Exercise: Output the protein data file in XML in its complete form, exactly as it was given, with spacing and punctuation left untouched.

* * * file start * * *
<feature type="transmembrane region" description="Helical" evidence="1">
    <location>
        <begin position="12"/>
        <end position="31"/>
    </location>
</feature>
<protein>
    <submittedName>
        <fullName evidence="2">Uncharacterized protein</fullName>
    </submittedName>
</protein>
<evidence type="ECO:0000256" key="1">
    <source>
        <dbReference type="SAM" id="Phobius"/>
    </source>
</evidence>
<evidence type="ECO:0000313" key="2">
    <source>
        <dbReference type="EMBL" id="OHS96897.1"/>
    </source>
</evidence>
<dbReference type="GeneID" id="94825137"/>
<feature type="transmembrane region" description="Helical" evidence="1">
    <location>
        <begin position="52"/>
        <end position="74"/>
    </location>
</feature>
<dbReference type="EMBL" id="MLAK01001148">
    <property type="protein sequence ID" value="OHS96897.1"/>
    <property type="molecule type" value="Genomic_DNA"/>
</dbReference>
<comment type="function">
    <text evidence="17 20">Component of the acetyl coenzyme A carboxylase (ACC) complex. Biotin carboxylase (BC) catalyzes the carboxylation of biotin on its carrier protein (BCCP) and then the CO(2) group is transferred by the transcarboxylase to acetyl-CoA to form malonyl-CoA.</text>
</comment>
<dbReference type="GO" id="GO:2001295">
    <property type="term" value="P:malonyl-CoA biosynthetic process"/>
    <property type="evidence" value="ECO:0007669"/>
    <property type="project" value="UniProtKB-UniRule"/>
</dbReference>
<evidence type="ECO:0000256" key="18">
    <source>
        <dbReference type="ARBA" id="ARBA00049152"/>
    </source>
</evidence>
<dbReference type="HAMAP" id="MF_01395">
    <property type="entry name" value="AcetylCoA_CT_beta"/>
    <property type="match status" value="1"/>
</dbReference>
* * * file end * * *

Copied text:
<feature type="transmembrane region" description="Helical" evidence="1">
    <location>
        <begin position="12"/>
        <end position="31"/>
    </location>
</feature>
<protein>
    <submittedName>
        <fullName evidence="2">Uncharacterized protein</fullName>
    </submittedName>
</protein>
<evidence type="ECO:0000256" key="1">
    <source>
        <dbReference type="SAM" id="Phobius"/>
    </source>
</evidence>
<evidence type="ECO:0000313" key="2">
    <source>
        <dbReference type="EMBL" id="OHS96897.1"/>
    </source>
</evidence>
<dbReference type="GeneID" id="94825137"/>
<feature type="transmembrane region" description="Helical" evidence="1">
    <location>
        <begin position="52"/>
        <end position="74"/>
    </location>
</feature>
<dbReference type="EMBL" id="MLAK01001148">
    <property type="protein sequence ID" value="OHS96897.1"/>
    <property type="molecule type" value="Genomic_DNA"/>
</dbReference>
<comment type="function">
    <text evidence="17 20">Component of the acetyl coenzyme A carboxylase (ACC) complex. Biotin carboxylase (BC) catalyzes the carboxylation of biotin on its carrier protein (BCCP) and then the CO(2) group is transferred by the transcarboxylase to acetyl-CoA to form malonyl-CoA.</text>
</comment>
<dbReference type="GO" id="GO:2001295">
    <property type="term" value="P:malonyl-CoA biosynthetic process"/>
    <property type="evidence" value="ECO:0007669"/>
    <property type="project" value="UniProtKB-UniRule"/>
</dbReference>
<evidence type="ECO:0000256" key="18">
    <source>
        <dbReference type="ARBA" id="ARBA00049152"/>
    </source>
</evidence>
<dbReference type="HAMAP" id="MF_01395">
    <property type="entry name" value="AcetylCoA_CT_beta"/>
    <property type="match status" value="1"/>
</dbReference>